In my last blog post I warned readers to be careful with the latest Elon poll. The methodology is unorthodox for political polling. The results are legitimate but using it as a comparison to other polls or as analysis of the 2008 elections can be dangerous. You are comparing apples and oranges.
On Friday two friends told me they heard on the radio that John Edwards was behind in North Carolina. I’m not sure who reported that, but it was probably either WPTF or WUNC.
According to the Elon poll, Edwards was behind, sort of. He was behind according to an open-ended question asked to all adults, not just voters—or even likely voters—or even likely primary voters.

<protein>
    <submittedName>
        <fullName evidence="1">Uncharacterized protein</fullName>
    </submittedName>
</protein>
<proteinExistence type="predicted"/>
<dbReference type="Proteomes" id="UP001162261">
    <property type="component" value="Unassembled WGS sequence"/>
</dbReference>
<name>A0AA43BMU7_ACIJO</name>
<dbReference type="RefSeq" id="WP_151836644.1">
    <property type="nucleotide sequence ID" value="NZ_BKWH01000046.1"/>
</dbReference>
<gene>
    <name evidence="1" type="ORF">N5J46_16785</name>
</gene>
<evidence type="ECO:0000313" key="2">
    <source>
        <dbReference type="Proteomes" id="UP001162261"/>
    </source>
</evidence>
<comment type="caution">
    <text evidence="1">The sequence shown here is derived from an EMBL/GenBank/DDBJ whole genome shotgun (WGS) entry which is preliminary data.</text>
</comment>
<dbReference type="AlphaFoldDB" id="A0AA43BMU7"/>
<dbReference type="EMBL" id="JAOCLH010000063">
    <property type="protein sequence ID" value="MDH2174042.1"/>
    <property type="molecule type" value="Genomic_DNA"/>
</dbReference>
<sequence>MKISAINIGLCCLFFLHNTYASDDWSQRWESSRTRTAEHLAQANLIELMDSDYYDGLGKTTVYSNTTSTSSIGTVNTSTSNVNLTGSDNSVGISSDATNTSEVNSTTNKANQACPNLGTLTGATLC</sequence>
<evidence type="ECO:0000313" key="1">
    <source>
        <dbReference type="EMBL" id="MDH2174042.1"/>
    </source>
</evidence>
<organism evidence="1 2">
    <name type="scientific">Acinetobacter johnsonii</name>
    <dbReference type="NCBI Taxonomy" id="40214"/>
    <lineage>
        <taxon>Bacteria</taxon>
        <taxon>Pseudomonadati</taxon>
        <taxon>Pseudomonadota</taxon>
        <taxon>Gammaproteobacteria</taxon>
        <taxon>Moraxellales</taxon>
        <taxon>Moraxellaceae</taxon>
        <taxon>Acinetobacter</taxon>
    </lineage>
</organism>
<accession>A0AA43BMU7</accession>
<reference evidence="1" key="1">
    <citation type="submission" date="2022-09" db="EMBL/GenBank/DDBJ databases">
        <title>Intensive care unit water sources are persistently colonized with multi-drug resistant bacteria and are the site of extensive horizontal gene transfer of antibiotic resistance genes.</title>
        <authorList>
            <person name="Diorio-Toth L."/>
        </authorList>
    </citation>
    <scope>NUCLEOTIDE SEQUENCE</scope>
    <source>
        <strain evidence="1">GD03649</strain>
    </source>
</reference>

So any thought that Edwards’ campaign was faltering in his home state would be an overreaction to these poll results. Newspapers and TV did a better job not hyping an anti-Edwards theme. Examples here, here, here and here. But I did find one station, WXII, that ran this headline on an internet news story “Poll: John Edwards Trails in NC.”
I would have preferred that news sources also explain how this methodology was different from other polls too. For example, the approval ratings of President Bush and Senator Elizabeth Dole are a much different measure than those from Civitas and PPP polls, which interview only likely voters.